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Educating Girls in the Third World

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image of International Journal of Comparative Sociology
For more content, see Comparative Sociology.

Building on the widespread recent suggestion that the education of girls may well be one of the best investments that a less-developed country can make, this study presents the results of a series of quantitative, cross-national, panel regression analyses designed to assess the effects of a) level of girls' education (primary and secondary enrollment rates), and b) gender inequality in education (male-female enrollment ratios), on a wide range of demographic, social and economic development outcomes. Both the education of girls in and of itself, and the provision of equal access to education for boys and girls (i.e., gender equality in education) were found to have the following subsequent benefits for societies: lower crude birth rates, longer life expectancies, lower death rates of all sorts, improved basic needs provision, and more rapid rates of economic growth.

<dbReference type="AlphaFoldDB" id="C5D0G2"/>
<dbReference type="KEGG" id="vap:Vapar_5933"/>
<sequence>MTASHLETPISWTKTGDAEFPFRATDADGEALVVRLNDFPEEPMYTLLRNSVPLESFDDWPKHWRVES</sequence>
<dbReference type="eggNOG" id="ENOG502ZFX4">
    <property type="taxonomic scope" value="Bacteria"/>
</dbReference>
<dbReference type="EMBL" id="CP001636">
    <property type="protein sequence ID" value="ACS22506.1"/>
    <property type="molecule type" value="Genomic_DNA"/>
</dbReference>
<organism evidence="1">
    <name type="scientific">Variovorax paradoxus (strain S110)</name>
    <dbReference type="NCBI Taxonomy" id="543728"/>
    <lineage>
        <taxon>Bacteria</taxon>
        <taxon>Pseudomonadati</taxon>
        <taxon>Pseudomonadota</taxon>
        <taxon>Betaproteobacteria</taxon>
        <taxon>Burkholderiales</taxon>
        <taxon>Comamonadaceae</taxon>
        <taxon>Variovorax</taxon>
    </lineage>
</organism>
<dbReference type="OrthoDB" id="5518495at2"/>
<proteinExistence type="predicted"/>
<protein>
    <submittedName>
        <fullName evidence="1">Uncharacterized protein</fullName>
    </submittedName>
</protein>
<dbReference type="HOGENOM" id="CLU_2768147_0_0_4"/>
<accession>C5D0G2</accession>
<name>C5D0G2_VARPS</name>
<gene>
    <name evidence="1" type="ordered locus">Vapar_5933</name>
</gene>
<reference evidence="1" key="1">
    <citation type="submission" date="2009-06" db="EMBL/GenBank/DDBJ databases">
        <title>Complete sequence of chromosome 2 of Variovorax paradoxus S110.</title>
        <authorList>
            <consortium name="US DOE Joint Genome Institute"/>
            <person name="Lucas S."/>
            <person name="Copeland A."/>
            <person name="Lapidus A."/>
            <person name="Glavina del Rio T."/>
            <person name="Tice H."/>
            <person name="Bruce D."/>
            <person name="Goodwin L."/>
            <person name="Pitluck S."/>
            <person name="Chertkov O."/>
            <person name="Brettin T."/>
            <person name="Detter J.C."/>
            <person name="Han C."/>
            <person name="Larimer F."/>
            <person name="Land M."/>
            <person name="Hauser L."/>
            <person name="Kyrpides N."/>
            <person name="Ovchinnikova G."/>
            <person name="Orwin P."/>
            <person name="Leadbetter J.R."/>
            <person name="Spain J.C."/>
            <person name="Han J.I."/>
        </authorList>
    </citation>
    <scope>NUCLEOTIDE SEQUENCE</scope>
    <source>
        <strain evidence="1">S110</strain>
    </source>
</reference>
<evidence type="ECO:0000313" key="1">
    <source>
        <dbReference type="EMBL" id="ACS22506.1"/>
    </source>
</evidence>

Affiliations: 1: Department of Agricultural and Resource Economics, University of Connecticut, Storrs, CT 06268, U.S.A.; 2: Department of Sociology, Clark University, Worcester, MA 01610, U.S.A.


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